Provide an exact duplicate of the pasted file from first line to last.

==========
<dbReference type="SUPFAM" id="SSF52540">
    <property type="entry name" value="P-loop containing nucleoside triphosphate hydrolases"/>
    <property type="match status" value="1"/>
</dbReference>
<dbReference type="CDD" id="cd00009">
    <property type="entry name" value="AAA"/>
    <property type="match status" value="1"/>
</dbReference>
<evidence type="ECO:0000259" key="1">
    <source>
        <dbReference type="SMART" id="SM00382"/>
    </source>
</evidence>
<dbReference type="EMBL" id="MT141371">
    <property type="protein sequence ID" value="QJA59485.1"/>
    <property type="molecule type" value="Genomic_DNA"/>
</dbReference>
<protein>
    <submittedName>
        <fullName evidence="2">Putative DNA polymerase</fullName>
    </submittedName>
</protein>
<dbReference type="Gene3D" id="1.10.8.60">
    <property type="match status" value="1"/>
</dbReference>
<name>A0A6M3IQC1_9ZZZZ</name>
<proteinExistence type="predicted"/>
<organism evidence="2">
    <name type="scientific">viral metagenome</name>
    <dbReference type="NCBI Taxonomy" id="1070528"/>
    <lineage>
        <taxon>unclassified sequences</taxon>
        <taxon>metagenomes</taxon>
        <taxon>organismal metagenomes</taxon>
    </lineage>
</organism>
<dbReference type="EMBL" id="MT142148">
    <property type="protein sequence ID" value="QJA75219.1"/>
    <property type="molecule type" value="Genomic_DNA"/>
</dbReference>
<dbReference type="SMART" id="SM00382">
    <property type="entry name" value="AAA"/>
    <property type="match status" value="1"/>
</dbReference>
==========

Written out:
<dbReference type="SUPFAM" id="SSF52540">
    <property type="entry name" value="P-loop containing nucleoside triphosphate hydrolases"/>
    <property type="match status" value="1"/>
</dbReference>
<dbReference type="CDD" id="cd00009">
    <property type="entry name" value="AAA"/>
    <property type="match status" value="1"/>
</dbReference>
<evidence type="ECO:0000259" key="1">
    <source>
        <dbReference type="SMART" id="SM00382"/>
    </source>
</evidence>
<dbReference type="EMBL" id="MT141371">
    <property type="protein sequence ID" value="QJA59485.1"/>
    <property type="molecule type" value="Genomic_DNA"/>
</dbReference>
<protein>
    <submittedName>
        <fullName evidence="2">Putative DNA polymerase</fullName>
    </submittedName>
</protein>
<dbReference type="Gene3D" id="1.10.8.60">
    <property type="match status" value="1"/>
</dbReference>
<name>A0A6M3IQC1_9ZZZZ</name>
<proteinExistence type="predicted"/>
<organism evidence="2">
    <name type="scientific">viral metagenome</name>
    <dbReference type="NCBI Taxonomy" id="1070528"/>
    <lineage>
        <taxon>unclassified sequences</taxon>
        <taxon>metagenomes</taxon>
        <taxon>organismal metagenomes</taxon>
    </lineage>
</organism>
<dbReference type="EMBL" id="MT142148">
    <property type="protein sequence ID" value="QJA75219.1"/>
    <property type="molecule type" value="Genomic_DNA"/>
</dbReference>
<dbReference type="SMART" id="SM00382">
    <property type="entry name" value="AAA"/>
    <property type="match status" value="1"/>
</dbReference>